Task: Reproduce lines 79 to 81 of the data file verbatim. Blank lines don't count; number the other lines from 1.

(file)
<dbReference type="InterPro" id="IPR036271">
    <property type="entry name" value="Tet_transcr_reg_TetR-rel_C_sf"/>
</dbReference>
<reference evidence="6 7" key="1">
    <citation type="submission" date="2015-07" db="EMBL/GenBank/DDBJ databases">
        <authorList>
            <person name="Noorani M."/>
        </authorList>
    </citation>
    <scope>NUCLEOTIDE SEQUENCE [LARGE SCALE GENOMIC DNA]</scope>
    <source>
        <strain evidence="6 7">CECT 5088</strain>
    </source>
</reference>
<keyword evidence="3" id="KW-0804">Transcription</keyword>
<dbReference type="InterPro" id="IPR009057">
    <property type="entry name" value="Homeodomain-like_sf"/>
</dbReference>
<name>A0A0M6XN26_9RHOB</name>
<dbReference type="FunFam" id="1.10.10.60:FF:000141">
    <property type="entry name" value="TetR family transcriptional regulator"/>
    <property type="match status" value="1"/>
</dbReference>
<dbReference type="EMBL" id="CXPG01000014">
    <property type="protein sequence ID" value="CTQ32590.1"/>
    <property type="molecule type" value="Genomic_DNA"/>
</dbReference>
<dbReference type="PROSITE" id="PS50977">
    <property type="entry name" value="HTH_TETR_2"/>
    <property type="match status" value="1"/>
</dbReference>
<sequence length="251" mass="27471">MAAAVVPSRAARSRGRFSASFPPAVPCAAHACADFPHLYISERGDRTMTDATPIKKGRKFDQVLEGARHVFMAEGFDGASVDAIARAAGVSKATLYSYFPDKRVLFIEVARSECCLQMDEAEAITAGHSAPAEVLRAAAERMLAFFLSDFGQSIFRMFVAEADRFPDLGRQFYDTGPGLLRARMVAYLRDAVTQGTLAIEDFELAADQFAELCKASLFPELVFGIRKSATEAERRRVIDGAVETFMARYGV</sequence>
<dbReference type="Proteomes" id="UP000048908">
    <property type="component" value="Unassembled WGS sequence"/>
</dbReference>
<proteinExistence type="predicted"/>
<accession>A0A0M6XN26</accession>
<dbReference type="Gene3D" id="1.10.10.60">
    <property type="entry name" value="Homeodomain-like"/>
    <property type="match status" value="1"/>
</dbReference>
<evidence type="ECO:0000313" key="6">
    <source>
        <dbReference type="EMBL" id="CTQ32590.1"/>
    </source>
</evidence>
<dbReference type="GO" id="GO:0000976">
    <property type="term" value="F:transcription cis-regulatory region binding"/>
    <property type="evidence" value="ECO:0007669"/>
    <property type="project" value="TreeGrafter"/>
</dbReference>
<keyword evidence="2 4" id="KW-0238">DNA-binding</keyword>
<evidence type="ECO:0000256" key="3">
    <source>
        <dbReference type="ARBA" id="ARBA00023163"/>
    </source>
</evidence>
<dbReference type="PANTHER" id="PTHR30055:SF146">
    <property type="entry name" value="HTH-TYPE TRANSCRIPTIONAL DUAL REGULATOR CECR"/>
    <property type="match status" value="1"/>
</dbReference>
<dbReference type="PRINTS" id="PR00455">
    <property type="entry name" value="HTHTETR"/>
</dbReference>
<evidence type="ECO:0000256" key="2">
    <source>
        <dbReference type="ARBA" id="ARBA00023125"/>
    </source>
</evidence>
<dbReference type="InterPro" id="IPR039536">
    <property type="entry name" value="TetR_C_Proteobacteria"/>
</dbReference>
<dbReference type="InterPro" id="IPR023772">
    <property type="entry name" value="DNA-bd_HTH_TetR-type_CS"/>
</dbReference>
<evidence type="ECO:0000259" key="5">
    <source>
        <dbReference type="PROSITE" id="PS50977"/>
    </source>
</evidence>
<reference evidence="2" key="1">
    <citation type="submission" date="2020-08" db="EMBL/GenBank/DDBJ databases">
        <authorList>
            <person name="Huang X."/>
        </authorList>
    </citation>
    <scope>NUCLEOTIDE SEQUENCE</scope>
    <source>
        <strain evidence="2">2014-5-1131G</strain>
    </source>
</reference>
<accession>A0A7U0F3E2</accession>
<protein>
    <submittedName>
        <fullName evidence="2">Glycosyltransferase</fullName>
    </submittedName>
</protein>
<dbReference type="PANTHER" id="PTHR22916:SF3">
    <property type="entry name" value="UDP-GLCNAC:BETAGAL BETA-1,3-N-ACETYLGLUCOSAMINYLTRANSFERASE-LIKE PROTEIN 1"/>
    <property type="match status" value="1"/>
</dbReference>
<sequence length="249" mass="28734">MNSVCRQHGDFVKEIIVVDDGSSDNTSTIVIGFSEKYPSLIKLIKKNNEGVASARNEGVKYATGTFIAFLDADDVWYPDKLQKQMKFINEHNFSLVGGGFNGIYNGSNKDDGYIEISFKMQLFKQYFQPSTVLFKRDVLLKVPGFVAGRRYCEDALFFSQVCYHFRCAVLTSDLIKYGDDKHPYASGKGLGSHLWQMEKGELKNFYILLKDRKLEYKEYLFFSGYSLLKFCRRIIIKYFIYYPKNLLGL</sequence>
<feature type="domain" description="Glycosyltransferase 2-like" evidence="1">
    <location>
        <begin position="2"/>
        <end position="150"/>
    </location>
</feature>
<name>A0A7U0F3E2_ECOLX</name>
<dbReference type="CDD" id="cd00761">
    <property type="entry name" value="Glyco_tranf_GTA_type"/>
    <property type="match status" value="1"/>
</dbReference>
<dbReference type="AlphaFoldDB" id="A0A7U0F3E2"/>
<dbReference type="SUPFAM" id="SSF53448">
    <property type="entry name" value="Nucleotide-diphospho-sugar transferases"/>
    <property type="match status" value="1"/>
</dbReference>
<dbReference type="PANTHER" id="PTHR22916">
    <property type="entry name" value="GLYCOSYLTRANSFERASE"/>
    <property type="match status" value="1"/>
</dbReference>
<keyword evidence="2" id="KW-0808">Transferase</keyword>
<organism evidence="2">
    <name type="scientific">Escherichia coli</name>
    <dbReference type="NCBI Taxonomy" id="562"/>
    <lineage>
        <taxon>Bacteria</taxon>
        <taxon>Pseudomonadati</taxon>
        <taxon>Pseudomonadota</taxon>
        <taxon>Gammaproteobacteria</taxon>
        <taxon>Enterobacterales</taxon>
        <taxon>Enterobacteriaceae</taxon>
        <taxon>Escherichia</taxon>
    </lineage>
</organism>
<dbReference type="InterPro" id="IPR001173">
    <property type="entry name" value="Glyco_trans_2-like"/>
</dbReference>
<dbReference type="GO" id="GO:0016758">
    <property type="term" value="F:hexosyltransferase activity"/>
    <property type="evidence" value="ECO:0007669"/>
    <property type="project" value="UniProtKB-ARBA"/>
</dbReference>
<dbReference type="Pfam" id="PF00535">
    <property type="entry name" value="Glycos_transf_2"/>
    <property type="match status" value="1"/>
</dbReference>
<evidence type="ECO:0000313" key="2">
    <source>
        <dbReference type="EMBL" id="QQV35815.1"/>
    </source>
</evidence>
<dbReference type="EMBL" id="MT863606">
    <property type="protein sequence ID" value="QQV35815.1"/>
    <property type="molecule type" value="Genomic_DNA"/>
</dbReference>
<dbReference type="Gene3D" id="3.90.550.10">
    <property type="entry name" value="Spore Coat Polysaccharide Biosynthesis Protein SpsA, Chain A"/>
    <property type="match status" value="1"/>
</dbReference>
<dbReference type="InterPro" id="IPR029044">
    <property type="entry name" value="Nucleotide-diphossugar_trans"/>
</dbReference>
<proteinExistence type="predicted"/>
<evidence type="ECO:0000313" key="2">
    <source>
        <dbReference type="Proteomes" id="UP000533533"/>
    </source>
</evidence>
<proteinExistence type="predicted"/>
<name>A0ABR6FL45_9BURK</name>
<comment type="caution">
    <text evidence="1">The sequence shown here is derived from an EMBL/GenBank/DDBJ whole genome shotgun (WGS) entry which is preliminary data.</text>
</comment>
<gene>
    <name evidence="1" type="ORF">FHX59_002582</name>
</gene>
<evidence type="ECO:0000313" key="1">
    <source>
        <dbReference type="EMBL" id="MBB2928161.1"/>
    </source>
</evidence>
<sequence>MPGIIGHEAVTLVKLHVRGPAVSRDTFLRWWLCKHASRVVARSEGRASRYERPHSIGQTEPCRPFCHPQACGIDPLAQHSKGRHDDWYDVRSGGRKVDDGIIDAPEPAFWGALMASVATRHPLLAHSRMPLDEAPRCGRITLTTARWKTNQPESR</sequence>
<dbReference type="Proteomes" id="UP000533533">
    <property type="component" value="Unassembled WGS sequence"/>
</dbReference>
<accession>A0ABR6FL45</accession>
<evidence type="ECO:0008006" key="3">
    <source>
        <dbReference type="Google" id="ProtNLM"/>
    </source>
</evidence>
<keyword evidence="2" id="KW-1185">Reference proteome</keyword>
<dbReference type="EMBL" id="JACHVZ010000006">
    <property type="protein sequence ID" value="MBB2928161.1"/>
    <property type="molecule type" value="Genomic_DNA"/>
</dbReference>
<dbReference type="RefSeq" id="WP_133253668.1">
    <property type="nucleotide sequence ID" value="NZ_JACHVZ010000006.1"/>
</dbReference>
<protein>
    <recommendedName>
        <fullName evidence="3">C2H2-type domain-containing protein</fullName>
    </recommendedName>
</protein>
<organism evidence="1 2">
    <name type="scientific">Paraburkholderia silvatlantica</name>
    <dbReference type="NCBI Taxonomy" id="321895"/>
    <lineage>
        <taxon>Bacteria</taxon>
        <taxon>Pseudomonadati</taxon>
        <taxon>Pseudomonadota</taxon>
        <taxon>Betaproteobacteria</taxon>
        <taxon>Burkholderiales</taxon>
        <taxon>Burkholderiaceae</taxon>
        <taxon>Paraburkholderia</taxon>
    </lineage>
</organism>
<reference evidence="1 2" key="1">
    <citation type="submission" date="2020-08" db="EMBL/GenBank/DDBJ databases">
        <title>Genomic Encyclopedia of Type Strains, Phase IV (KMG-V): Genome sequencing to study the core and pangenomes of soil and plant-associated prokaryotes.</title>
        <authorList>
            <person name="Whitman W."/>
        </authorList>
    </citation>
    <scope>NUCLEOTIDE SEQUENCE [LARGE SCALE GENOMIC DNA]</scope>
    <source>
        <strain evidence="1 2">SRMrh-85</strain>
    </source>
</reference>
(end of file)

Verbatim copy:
    </source>
</evidence>
<reference evidence="2" key="1">